Statistical analysis was conducted using SAS (version 9.1.3, SAS institute, Cary, NC). Because multiple RT-PCR allelic imbalance assays were performed for each case and control, it was important to account for dependencies from repeated observations from the same subject. To this end, we used a mixed effects model to assess the allele ratios, with log2(p.Tyr1103:p.Ser1103) as the outcome variable, with fixed effects, including sample source (Tennessee ME versus Mayo Clinic samples), age, gender, group (cases vs. controls), and random effects, including batch, subject and assay plate. The random batch effects were created based on unique combinations of PCR date and assay date. To obtain the estimates of Best Linear Unbiased Prediction (BLUP) of allelic expression imbalance for each subject, we constructed linear combinations of estimated parameters from this mixed effect model for each subject. Allelic imbalance was defined by log2(p.Tyr1103:p.Ser1103) ratio significantly different from zero. The null hypothesis, log2(p.Tyr1103:p.Ser1103) = 0, describes the absence of allelic imbalance. A Bonferroni-corrected p-value of p < 0.002 was considered statistically significant. We also plotted the p.Tyr1103:p.Ser1103 log2 allelic expression ratios for all cases and controls as a function of the count and used the Gaussian Fit option in OriginPro7 (OriginLab Corp., Northhampton, MA) to estimate the smoothed density function of the mean log2 allelic expression ratios. We then compared the goodness of fit of a two component mixture model and a normal model to the data using a likelihood ratio test.


We identified 17 African-American SIDS cases and 9 African-American non-SIDS infant death controls that were heterozygous for SCN5A-p.Ser1103Tyr and that had available frozen heart tissue from which we were able to isolate intact, high quality total RNA. We developed a quantitative assay to measure allele-specific expression in heart tissue from African-American infants heterozygous for SCN5A-p.Ser1103Tyr using allele-specific real-time reverse-transcription PCR (RT-PCR). Allelic imbalance assays performed on monoallelic samples demonstrated negligible allele cross-reactivity.

Analysis of all subjects revealed that 13 of 26 (50%) African-American heterozygous infant hearts exhibited log2 allelic expression ratios significantly different from zero (p < 0.002), indicating the presence of allelic expression imbalance. Further, we observed a significant (p < 0.0001) bimodal distribution of log2 allelic expression ratios (Fig. 1A). These data indicate that a subset of African-American infants who are heterozygous for p.Ser1103Tyr have unequal cardiac expression of the common and variant alleles. In individuals subjects, allelic expression imbalance was present in 10 of 17 cases (59%) and 3 of 9 controls (33%; Fig. 1B). However, analysis of allelic expression data using a mixed effects model demonstrated that the log2 p.Tyr1103:p.Ser1103 expression ratios for SIDS cases was not significantly different from that of the controls. Further, the proportion of cases with elevated variant allele expression was not statistically different from controls (Fisher's exact test, p > 0.8). Therefore, although our data provide significant evidence of SCN5A allelic expression imbalance in heterozygous African-American hearts, there is no evidence for an association with the risk of SIDS.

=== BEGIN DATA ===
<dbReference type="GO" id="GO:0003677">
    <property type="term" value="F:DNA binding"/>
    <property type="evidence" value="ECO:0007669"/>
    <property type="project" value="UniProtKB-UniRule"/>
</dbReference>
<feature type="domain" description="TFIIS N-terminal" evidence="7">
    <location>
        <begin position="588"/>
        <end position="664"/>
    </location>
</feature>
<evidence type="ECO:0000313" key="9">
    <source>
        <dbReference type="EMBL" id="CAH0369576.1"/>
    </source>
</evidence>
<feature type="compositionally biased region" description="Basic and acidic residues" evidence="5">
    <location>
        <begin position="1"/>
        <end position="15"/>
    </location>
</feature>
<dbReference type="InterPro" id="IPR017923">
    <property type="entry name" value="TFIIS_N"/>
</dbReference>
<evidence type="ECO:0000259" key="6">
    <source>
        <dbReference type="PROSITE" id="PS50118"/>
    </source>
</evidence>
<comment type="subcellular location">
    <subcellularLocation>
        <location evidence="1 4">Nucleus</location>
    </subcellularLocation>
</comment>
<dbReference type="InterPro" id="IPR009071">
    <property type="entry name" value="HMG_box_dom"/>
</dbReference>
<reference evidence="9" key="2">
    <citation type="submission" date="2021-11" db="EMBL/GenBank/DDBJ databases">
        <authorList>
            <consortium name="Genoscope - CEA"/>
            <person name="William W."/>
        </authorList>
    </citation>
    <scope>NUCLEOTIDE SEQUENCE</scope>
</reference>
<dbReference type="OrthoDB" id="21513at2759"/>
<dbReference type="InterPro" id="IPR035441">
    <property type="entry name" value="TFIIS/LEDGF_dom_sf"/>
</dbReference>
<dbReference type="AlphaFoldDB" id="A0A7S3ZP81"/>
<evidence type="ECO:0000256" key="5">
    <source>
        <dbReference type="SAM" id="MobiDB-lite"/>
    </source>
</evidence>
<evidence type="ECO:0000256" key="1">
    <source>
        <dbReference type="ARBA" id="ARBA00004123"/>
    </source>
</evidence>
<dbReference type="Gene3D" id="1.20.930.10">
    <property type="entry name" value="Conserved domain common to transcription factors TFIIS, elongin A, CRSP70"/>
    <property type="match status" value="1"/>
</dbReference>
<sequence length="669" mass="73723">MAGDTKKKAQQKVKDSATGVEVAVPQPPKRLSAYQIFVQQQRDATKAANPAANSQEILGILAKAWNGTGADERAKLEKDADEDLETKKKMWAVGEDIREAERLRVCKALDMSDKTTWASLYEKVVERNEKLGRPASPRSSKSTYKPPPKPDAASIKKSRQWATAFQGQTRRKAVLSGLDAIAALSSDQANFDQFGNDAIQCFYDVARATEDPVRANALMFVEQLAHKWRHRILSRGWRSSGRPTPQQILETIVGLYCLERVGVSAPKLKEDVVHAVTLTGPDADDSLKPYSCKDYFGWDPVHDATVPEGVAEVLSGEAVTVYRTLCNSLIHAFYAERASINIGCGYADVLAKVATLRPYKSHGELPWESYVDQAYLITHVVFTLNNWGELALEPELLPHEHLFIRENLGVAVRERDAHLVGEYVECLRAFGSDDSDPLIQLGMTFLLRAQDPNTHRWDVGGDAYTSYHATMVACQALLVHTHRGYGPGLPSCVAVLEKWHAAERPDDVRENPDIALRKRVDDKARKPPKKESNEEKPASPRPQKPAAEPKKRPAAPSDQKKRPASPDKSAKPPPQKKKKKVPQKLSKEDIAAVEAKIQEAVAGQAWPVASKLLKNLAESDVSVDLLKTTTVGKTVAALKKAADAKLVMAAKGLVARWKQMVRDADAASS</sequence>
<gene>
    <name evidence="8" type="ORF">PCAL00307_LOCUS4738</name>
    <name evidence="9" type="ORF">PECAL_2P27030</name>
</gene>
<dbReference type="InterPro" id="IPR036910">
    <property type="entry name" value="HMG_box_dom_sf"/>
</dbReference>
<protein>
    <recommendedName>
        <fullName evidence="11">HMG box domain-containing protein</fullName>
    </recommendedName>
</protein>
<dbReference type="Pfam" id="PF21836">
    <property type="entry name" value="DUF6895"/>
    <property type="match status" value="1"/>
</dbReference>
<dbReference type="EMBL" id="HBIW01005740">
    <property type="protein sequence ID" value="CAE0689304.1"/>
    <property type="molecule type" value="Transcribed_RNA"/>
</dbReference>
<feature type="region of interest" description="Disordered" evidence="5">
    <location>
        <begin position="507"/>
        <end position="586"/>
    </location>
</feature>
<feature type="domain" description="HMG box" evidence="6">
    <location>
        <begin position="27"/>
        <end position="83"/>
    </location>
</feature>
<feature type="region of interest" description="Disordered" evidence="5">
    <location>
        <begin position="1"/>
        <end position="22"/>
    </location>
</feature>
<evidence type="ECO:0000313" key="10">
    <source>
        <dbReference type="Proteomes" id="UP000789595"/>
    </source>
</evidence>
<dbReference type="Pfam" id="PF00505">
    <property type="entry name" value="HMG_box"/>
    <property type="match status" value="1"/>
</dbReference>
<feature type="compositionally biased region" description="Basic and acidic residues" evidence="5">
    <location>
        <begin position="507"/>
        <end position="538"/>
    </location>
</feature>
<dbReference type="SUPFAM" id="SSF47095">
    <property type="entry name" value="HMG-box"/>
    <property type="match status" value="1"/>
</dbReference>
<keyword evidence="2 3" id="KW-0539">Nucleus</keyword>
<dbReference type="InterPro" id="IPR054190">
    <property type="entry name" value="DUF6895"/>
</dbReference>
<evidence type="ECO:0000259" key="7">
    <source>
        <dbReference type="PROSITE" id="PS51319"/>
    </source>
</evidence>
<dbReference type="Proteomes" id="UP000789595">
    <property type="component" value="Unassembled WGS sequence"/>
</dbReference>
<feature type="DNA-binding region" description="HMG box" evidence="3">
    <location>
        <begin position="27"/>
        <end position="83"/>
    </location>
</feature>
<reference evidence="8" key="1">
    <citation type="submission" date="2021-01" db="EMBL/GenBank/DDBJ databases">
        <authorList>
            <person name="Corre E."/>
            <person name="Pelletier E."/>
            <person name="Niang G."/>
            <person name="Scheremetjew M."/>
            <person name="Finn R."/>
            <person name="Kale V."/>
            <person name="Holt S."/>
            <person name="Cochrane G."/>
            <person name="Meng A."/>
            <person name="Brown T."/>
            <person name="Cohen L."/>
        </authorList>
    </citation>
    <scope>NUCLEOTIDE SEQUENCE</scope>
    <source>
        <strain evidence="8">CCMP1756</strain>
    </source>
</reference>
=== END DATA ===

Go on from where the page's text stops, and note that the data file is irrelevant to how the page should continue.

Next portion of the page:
Figure 1
figure 1

Allelic variation in cardiac SCN5A expression in African-American infants. (A) The log2 p.Tyr1103:p.Ser1103 allelic expression ratios for all cases and controls are plotted as a function of the count and fitted with Gaussian functions (red line). The goodness of fit for a two component model was significantly better than a single mode (p < 0.0001), thus demonstrating a bimodal distribution of allelic expression ratios. (B) Distribution of log2 allelic expression ratios for SIDS cases and controls. Red colored symbols represent subjects with log2 allelic expression ratios significantly different from zero using a Bonferroni corrected level of significance (p < 0.002).